By Jonathan L'Ecuyer
Veteran local fisherman Roger Brisson is being hailed as a hero tonight after the morning rescue of two crew members who were thrown into frigid Atlantic waters when their clam shell boat capsized.
The two-man crew of the Providenza, a 38-foot work boat from Gloucester, was plucked to safety by Brisson's 20-foot fishing vessel, Blue Dagger, also from Gloucester, at 9:45 a.m. about a mile out of Gloucester harbor, and about a half-mile from the Eastern Point breakwater. Neither crew member was seriously hurt in the incident.
Brisson said he usually departs from Beacon Marina before 6 a.m. on a day when he goes fishing for cod, but this morning he was running about three hours late; the delay placed him first on the scene of the distressed vessel, which apparently capsized around 9:30.
"I was headed 10 miles out when I see something kind of weird, what looked like a big life raft," Brisson, 62, said in a phone interview from his apartment in Danvers. "As I got closer, I saw it was a boat upside down."
Brisson said he immediately threw a rope to the two, barely-moving men; once both men were safely aboard, Brisson placed a May Day alert to United States Coast Guard Station Gloucester at 9:45 a.m. A Coast Guard rescue boat was dispatched and local Emergency Medical Services were notified.
Brisson's Blue Dagger arrived at Coast Guard Station Gloucester just before 10 a.m., where the two men were then transported by awaiting EMS to Addison Gilbert Hospital. Both were treated for hypothermia and released. Neither man was identified by Coast Guard officials or by Intershell International Corp., the Gloucester-based company that had contracted for the boat to dispose of the shells from shucked clams at sea.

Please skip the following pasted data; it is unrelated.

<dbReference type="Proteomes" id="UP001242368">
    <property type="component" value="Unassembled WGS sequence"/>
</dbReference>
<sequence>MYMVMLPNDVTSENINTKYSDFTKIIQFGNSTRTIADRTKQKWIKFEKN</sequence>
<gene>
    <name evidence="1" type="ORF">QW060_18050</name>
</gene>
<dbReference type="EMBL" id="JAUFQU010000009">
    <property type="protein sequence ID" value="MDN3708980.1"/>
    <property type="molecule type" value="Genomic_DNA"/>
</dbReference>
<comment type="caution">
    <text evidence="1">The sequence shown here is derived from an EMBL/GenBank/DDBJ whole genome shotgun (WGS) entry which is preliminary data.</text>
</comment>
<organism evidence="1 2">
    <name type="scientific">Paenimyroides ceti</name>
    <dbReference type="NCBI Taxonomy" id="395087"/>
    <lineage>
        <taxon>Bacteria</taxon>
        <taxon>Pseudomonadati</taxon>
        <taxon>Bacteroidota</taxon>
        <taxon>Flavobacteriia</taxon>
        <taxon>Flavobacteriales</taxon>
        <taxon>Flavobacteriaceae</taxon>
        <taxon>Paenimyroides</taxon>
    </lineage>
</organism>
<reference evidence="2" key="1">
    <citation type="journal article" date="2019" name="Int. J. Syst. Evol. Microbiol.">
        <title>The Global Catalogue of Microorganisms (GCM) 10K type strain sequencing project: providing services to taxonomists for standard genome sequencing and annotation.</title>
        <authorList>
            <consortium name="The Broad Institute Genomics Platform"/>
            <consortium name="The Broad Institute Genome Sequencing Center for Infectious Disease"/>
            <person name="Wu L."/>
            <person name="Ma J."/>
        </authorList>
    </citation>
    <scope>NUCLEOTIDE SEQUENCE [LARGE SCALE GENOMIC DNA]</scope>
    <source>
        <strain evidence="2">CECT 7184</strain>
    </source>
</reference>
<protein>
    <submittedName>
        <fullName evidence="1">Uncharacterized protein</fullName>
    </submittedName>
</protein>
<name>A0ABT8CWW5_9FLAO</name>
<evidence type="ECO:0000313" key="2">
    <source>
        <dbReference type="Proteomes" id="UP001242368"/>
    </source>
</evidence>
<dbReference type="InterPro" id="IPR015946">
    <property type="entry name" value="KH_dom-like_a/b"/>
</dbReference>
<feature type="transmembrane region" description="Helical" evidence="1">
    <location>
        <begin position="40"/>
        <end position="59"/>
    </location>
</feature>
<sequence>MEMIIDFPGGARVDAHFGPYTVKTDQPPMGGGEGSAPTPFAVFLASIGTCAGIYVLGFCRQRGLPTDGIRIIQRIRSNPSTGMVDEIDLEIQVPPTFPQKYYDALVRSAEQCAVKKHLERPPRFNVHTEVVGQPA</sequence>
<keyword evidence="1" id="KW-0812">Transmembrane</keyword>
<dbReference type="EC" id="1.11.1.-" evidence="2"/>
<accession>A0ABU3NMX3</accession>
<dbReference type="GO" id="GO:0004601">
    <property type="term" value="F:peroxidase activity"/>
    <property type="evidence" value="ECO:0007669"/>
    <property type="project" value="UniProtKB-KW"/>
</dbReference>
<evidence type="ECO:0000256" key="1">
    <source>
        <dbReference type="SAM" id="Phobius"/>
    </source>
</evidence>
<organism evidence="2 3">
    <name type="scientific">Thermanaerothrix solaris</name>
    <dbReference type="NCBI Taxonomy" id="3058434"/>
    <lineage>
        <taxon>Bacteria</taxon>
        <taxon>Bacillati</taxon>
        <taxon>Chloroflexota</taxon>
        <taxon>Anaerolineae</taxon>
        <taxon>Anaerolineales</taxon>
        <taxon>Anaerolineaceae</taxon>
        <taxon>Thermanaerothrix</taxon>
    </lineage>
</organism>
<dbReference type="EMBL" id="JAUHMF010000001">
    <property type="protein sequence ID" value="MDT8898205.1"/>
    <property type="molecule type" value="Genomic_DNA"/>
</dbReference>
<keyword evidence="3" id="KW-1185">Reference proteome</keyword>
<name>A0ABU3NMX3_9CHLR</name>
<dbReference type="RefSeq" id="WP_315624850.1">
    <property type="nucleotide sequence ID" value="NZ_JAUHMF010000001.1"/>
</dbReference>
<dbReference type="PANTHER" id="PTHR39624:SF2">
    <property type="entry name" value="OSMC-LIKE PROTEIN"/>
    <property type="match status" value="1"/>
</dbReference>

A 47-foot Coast Guard rescue boat remained on scene throughout the afternoon to monitor the capsized vessel and alert the boating public to the navigation hazard. Coast Guard Station Gloucester Commanding Officer Chris Sparkman said the Coast Guard would investigate the incident, which took place in 2-to-4 foot seas and calm winds.
The men were headed out to sea to dispose of the shucked surf clam shells in 100-foot waters when it somehow became unstable and overturned, said Intershell spokesman Monty Rome. Rome dispatched a vessel to tow the Providenza back into the harbor around 5 p.m., where a barge and crane were then expected to turn the vessel right side up.
For more coverage of this story, look to tomorrow's print and online editions of the Gloucester Daily Times and gloucestertimes.com.
Jonathan L'Ecuyer can be reached at email@example.com.